In the battle against cancer and other diseases, precise analysis of specific proteins can point the way toward targeted treatments. Scientists at theTechnische Universitaet Muenchen (TUM), together with Fujitsu Laboratories of Japan, have developed a novel biosensor chip that not only recognizes proteins that are characteristic for specific diseases, but also can show if these proteins are changed through the influence of disease or drugs.
The human immune system recognizes pathogens by specific proteins on their surfaces. This detection principle manifests itself again and again in biology, and it is already used in medical tests. Such tests typically require relatively large amounts of sample material, however, and many problems can't be investigated in this way. For some tests, the target protein must be chemically modified by reagents. That requires both time and well trained lab technicians. Now scientists at TUM's Walter Schottky Institute have developed a biosensor one hundred times more sensitive than currently available tests in recognizing proteins that are characteristic for the clinical picture of specific diseases.
The biosensor chip holds synthetic DNA molecules, which are negatively charged, in an aqueous salt solution. These long molecules are tethered at one end to a gold surface. The free end is labeled with a fluorescent marker, so it can be optically observed; and at the very tip the scientists can place a "capture probe," a molecule that fits together with the target protein like the key to a lock. Alternating electric potentials set the DNA molecules in motion, swinging back and forth between "standing" and "lying" states with regular changes in a tightly confined but intense field. If the protein of interest is present in sample material placed on the biosensor chip, it will bind to the "key" molecule. And because this makes the DNA strands considerably heavier, their swinging motion will be noticeably slower. Precise confirmation of the identity of the captured protein can be deduced from measurements of this motion, since both the size and shape of the protein will affect the way the DNA molecules swing.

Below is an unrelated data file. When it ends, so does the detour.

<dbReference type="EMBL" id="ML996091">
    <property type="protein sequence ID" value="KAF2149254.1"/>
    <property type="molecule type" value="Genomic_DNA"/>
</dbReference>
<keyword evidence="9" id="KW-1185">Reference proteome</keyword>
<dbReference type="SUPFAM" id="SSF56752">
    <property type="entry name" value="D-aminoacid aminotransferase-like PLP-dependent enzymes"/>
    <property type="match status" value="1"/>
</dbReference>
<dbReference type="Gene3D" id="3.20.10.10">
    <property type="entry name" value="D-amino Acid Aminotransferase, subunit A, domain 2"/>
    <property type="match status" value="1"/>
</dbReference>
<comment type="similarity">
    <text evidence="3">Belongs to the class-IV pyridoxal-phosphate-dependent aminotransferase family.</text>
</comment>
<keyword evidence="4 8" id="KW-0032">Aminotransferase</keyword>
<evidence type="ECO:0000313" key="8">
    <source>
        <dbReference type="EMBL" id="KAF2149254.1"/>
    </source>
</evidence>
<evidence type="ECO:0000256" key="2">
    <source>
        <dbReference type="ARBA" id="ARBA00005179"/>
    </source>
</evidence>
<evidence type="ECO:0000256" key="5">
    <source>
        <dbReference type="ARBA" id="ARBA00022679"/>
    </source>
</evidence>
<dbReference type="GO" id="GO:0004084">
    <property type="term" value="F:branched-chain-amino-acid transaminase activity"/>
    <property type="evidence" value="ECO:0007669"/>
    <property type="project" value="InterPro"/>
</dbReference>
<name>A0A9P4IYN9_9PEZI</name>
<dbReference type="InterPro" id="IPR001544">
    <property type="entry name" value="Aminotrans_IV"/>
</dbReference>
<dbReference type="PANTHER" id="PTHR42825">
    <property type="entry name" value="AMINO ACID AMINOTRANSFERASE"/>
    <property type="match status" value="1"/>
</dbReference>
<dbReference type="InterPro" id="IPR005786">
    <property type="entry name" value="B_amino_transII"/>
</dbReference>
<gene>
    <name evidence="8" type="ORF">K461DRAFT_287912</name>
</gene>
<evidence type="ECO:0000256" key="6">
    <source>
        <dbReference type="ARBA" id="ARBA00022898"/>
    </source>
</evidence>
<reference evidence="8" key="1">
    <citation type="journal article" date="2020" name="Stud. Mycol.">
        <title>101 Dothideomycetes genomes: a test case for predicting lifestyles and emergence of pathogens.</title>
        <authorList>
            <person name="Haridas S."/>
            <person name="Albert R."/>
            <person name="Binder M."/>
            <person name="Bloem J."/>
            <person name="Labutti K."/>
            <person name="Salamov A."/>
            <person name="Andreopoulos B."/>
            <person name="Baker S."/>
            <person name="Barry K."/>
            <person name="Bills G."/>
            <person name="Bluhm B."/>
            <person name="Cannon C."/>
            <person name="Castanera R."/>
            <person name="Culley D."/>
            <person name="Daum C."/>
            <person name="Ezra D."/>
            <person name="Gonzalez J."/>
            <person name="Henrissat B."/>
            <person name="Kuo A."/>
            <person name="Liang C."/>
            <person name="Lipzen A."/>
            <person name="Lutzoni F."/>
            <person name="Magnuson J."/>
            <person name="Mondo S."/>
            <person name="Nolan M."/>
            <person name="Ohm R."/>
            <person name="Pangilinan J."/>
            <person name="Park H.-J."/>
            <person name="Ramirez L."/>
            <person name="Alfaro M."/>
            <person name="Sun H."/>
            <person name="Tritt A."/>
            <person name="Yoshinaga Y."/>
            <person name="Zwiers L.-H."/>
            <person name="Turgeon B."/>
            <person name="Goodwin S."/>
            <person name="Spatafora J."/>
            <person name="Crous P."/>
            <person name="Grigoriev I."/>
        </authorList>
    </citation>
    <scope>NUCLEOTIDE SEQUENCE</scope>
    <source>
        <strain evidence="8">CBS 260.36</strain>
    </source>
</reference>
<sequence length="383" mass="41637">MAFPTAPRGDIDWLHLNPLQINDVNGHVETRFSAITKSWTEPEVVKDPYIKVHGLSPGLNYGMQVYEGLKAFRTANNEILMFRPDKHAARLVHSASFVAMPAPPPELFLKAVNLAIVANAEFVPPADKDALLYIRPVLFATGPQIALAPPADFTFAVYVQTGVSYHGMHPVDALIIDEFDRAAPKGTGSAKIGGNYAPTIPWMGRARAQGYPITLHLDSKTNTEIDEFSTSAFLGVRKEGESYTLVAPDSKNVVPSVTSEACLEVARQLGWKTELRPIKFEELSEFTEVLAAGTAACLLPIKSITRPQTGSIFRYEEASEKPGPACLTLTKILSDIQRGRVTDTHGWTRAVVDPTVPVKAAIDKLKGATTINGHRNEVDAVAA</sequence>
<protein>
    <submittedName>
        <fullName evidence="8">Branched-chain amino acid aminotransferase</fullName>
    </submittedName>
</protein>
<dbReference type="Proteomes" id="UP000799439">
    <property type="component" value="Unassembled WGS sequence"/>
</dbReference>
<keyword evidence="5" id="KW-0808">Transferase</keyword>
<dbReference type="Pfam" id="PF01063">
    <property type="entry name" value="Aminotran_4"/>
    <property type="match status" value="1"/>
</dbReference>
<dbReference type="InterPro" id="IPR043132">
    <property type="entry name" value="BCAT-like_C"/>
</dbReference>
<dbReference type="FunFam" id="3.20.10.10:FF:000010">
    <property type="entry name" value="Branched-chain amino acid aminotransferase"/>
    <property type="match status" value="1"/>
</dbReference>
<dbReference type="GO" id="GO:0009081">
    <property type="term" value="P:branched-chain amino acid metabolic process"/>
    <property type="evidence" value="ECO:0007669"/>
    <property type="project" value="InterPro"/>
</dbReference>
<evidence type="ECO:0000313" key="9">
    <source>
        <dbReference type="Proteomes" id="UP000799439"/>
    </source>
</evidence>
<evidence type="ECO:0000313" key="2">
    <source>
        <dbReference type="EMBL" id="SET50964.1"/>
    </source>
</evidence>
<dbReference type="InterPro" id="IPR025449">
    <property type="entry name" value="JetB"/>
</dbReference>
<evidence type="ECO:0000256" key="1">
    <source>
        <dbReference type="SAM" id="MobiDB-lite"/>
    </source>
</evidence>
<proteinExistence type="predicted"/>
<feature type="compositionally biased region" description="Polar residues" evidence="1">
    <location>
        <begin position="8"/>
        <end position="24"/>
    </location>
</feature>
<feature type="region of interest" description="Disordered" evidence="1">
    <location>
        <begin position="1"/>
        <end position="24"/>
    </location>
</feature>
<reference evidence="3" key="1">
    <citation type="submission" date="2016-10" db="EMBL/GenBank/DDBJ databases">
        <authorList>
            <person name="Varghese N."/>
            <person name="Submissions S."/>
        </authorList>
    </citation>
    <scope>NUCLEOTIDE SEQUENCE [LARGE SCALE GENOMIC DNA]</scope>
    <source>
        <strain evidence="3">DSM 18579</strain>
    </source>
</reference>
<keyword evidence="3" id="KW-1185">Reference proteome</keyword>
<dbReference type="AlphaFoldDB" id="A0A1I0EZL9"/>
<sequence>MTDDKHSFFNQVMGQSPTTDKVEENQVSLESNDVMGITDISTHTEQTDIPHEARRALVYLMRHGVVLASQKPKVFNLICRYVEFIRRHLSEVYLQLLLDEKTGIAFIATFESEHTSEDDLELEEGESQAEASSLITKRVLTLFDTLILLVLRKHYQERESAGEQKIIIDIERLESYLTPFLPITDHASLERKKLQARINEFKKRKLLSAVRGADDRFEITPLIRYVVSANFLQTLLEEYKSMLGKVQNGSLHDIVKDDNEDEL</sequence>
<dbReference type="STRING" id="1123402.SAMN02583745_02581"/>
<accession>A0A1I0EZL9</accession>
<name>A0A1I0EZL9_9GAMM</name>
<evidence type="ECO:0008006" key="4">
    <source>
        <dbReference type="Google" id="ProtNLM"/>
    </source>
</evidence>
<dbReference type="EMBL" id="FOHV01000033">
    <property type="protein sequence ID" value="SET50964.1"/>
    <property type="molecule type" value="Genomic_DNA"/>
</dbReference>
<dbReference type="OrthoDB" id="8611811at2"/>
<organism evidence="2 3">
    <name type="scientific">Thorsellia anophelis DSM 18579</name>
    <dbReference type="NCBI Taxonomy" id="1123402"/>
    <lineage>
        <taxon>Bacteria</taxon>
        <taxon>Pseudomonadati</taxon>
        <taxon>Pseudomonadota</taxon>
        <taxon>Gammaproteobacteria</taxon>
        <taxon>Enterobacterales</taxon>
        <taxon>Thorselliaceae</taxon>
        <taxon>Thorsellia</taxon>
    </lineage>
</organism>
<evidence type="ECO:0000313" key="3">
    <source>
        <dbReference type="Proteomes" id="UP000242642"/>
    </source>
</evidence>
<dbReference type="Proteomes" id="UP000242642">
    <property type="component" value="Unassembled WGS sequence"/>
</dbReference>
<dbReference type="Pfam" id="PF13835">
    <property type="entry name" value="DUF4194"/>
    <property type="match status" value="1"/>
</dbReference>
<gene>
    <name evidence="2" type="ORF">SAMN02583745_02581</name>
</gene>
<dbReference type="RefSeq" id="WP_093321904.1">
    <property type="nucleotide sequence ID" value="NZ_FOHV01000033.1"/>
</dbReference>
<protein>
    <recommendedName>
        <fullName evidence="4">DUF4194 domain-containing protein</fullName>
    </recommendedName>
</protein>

This approach is unique in its ability not only to determine the concentration of the target protein, but also to show if it is altered by the disease or the influence of medication. The scientists are currently working with a chip that can analyze 24 different proteins in parallel. "The potential to analyze, on a single chip, many proteins at once in terms of multiple parameters represents a significant advance," says Dr. Ulrich Rant, head of the project. Rant is a researcher in the laboratories of Prof. Gerhard Abstreiter at the Walter Schottky Institute, a central institute of TUM focused on the fundamental physics of semiconductor electronics.
Important application areas for this biosensor chip technology, which the TUM scientists have dubbed "switchSENSE," include medical diagnostics, pharmaceutical drug development, and proteomics research. It could eventually make its way into the doctor's office, as a simple and quick analysis tool for identifying infectious diseases.
Rant and his team have founded a startup company to commercialize their development, supported by the Technische Universitaet Muenchen and their industrial partner Fujitsu Laboratories Ltd. They have won additional support through a research transfer program called EXIST, sponsored by the German Federal Ministry of Economics and Technology. They have also been successful in the first stages of two entrepreneurial competitions, the Muenchener Businessplan Wettbewerb and Science4Life. Further development is targeted toward completion of a pre-production prototype by the end of 2010 and collaborative pilot projects with customers in the biotechnology and pharmaceutical sectors.
Within TUM, support for this research has come through the International Graduate School of Science and Engineering (IGSSE). Ulrich Rant is a Carl von Linde Fellow of TUM-IAS, the university's Institute for Advanced Study. In addition, one doctoral candidate working on this research is being financed by the International Graduate School of Materials Science of Complex Interfaces (CompInt).
Cite This Page: